Recent reports about Moscow as the most expensive city in the world (24% more expensive for expat workers than New York), and stories about hundreds of new 24-hour casinos, boutiques, clubs and multi-million dollar condos bring Europeans and Americans to a simple conclusion -- Russians are getting rich only because of high oil and gas prices. This stereotype is wrong. As always, things are not quite as simple as they appear in Russia.
It is normal to assume a rising economy drives up prices for real estate and common goods; that's how it is in Western Europe and Northern America. However, consider the late 1990s in Russia: in 1998, oil prices bottomed out at $10 per barrel. Even so, castles in the Moscow suburbs and luxurious apartment complexes in the city were being built just as fast as they are today. The difference between Russian and American wealth creation is the fact that a rising economy in America means that almost everyone is a little bit better off; but this new wealth in Russia trickles down much more slowly, and the vast majority of the population sees no improvement.
Putin's economic reforms have indeed improved the situation of urban middle class Russians, but the question remains: can a middle class family pay cash for a five million dollar condo? Or a fifteen million dollar home in the Moscow suburbs or the Black Sea resort of Sochi? The answer is "No", so even if middle class Russians are doing better, the rising price of housing is pushing their American dream of home ownership out of reach.
The "riddle wrapped within an enigma" of Russian real estate consists of two related issues: good old supply and demand and the lack of other investment opportunities in Russia besides natural resources and real estate.
There are quite a few people in Moscow who have money and want to live in a nice place, but due to the physical Soviet legacy the demand for decent apartments far outstrips supply. The rising price of oil is "blamed" in the West for the outrageous real estate prices in Moscow, but if you look at the numbers, you'll find out that the oil prices increased almost by five times; roughly speaking, that means that someone who used to make 20 million dollars from their energy investments now makes a hundred. What's the difference in buying a two million dollar condo versus five million? None. Remember -- the oligarchs made their vast fortunes in the 1990s, when oil was still cheap. The accumulation of their fortunes had little to do with world oil prices.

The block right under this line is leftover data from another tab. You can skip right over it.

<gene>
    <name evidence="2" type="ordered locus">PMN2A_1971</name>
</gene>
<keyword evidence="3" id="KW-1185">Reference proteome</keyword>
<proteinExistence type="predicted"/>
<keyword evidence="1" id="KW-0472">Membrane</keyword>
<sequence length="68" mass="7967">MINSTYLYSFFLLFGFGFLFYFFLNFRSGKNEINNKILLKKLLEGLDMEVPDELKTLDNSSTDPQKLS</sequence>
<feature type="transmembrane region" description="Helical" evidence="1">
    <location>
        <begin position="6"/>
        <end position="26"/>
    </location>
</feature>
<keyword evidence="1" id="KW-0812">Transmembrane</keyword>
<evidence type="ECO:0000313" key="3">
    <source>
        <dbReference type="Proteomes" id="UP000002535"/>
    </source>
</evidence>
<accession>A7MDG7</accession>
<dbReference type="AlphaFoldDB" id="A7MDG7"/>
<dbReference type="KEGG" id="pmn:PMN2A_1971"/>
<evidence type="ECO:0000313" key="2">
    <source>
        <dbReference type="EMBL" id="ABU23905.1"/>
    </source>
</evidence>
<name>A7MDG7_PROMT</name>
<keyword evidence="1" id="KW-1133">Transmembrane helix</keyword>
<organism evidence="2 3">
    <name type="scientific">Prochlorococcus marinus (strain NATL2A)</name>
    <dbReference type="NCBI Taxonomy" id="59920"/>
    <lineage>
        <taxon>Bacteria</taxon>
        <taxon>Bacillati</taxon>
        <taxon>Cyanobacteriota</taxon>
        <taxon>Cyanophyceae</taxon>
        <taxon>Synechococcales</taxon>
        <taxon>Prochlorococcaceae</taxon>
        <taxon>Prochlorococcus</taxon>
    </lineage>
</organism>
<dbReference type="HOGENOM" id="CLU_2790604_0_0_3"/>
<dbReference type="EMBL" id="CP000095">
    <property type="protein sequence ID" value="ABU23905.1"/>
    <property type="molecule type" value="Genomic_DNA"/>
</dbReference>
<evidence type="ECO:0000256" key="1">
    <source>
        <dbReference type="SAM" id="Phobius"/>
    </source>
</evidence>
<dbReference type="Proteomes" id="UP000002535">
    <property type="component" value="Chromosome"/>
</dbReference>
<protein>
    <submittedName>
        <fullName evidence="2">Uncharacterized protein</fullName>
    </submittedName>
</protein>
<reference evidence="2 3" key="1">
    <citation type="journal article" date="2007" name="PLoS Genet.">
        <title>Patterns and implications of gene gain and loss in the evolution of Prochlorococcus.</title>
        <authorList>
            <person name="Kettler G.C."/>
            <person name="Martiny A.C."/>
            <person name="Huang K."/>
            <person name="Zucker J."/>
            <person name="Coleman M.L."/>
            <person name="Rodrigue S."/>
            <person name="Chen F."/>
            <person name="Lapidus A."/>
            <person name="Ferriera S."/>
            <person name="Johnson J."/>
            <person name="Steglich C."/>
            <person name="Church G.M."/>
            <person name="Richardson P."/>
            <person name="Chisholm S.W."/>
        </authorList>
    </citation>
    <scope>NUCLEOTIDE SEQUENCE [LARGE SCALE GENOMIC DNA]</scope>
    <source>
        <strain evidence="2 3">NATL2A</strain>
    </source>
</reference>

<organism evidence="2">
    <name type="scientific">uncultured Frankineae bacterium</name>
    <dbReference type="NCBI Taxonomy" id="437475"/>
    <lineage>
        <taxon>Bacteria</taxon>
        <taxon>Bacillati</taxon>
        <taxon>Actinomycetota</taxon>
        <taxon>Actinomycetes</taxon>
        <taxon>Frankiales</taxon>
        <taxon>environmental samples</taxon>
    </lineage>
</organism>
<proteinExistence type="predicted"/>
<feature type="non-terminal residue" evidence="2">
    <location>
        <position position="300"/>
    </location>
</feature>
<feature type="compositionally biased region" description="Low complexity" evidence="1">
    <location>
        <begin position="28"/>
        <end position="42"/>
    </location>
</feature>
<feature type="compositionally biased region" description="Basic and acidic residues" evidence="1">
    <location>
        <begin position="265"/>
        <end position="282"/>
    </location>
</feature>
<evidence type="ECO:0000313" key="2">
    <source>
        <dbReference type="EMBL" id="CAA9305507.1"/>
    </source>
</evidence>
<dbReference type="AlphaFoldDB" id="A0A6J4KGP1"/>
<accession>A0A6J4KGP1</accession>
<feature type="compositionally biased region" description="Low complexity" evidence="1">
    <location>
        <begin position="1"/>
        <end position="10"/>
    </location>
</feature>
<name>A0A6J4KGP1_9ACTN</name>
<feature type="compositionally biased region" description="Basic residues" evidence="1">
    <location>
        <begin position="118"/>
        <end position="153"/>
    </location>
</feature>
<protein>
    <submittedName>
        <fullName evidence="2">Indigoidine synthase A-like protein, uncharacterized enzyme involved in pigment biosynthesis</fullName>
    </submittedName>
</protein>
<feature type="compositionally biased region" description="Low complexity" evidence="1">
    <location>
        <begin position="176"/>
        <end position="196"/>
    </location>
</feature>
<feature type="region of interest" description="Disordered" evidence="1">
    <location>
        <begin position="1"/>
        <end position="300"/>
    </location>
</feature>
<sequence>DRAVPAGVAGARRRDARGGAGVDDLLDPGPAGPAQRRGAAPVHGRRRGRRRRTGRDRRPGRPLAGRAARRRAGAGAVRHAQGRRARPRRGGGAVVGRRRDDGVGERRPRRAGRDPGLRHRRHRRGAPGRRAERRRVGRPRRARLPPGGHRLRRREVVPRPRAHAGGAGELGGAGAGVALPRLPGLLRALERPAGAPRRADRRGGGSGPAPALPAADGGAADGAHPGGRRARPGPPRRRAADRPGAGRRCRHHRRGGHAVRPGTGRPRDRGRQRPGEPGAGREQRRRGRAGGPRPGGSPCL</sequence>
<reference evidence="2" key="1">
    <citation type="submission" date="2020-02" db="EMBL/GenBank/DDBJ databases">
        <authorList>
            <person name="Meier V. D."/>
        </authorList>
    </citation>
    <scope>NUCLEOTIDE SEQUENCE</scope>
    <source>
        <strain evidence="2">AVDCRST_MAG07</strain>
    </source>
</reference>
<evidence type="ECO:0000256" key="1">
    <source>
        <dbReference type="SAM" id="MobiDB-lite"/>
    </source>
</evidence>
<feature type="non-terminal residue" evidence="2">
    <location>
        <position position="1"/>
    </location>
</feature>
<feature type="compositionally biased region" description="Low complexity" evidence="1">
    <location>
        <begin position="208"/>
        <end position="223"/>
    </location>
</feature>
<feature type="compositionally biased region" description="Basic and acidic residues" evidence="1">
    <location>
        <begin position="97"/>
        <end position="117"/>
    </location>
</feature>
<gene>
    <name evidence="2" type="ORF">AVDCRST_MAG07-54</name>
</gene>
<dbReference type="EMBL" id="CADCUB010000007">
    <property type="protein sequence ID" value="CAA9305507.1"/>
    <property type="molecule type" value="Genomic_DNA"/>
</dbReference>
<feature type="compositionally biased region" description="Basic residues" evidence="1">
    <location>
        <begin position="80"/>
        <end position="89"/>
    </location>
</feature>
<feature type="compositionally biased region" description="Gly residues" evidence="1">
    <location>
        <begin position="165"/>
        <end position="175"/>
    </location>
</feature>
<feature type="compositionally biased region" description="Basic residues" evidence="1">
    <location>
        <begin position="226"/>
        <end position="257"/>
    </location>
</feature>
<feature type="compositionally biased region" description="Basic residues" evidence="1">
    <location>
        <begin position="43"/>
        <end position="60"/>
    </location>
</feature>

Old-style Soviet bloc apartment buildings are still the norm in Moscow, and they are in huge demand, since the population of the city (including illegal immigrants from the former Soviet republics) has grown from nine million to nearly fifteen million people in less than ten years. As a result, apartments in Moscow have increased fivefold in average value (which can be viewed as an investment rate). A one bedroom condo which sold for $50,000 cash in mid-nineties goes for $250,000 today.
It makes little sense to talk about the skyrocketing prices for upscale housing today, because there were no mansions or luxury apartments to speak of in the Soviet Union. Even top party members dachas would be considered run-down by today's oligarchs and upwardly mobile New Russians.
Russia Blog's recent article about the Discovery Travel Channel show "Super Homes: Moscow" quotes real estate agent Phil Bogdanov saying that there are many people who want luxury and a view, but unlike in America or Western Europe, there are very few places for him to show his clients. It is not even a question of a temporary gap between supply and surging demand: there is huge demand and almost no supply. This is why Mr. Bogdanov said that "one can ask as much as he wants." in what the narrator calls the ultimate seller's market.